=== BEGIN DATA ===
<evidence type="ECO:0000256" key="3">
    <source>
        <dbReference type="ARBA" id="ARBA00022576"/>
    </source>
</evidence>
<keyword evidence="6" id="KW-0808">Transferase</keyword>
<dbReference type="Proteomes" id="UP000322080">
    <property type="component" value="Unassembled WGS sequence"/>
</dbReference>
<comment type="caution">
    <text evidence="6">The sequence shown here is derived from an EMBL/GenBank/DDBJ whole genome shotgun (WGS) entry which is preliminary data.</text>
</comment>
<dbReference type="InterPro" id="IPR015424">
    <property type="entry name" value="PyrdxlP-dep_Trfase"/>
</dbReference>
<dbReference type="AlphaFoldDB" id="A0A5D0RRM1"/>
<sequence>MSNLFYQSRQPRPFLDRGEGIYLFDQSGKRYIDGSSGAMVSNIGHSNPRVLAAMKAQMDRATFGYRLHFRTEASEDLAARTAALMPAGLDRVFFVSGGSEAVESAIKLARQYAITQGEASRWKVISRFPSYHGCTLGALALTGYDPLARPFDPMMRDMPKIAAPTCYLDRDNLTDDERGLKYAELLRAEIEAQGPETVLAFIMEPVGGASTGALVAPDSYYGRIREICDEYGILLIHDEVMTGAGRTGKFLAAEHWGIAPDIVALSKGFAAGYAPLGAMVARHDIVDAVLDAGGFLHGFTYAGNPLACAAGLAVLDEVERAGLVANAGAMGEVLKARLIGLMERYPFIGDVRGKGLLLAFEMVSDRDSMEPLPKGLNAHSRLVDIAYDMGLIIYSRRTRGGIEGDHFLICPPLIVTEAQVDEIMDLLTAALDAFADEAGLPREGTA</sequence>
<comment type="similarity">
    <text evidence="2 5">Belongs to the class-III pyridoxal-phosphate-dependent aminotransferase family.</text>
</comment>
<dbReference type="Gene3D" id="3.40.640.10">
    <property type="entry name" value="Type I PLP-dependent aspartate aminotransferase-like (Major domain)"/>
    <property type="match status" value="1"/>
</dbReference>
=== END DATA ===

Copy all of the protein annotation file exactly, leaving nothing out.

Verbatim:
<evidence type="ECO:0000256" key="3">
    <source>
        <dbReference type="ARBA" id="ARBA00022576"/>
    </source>
</evidence>
<keyword evidence="6" id="KW-0808">Transferase</keyword>
<dbReference type="Proteomes" id="UP000322080">
    <property type="component" value="Unassembled WGS sequence"/>
</dbReference>
<comment type="caution">
    <text evidence="6">The sequence shown here is derived from an EMBL/GenBank/DDBJ whole genome shotgun (WGS) entry which is preliminary data.</text>
</comment>
<dbReference type="InterPro" id="IPR015424">
    <property type="entry name" value="PyrdxlP-dep_Trfase"/>
</dbReference>
<dbReference type="AlphaFoldDB" id="A0A5D0RRM1"/>
<sequence>MSNLFYQSRQPRPFLDRGEGIYLFDQSGKRYIDGSSGAMVSNIGHSNPRVLAAMKAQMDRATFGYRLHFRTEASEDLAARTAALMPAGLDRVFFVSGGSEAVESAIKLARQYAITQGEASRWKVISRFPSYHGCTLGALALTGYDPLARPFDPMMRDMPKIAAPTCYLDRDNLTDDERGLKYAELLRAEIEAQGPETVLAFIMEPVGGASTGALVAPDSYYGRIREICDEYGILLIHDEVMTGAGRTGKFLAAEHWGIAPDIVALSKGFAAGYAPLGAMVARHDIVDAVLDAGGFLHGFTYAGNPLACAAGLAVLDEVERAGLVANAGAMGEVLKARLIGLMERYPFIGDVRGKGLLLAFEMVSDRDSMEPLPKGLNAHSRLVDIAYDMGLIIYSRRTRGGIEGDHFLICPPLIVTEAQVDEIMDLLTAALDAFADEAGLPREGTA</sequence>
<comment type="similarity">
    <text evidence="2 5">Belongs to the class-III pyridoxal-phosphate-dependent aminotransferase family.</text>
</comment>
<dbReference type="Gene3D" id="3.40.640.10">
    <property type="entry name" value="Type I PLP-dependent aspartate aminotransferase-like (Major domain)"/>
    <property type="match status" value="1"/>
</dbReference>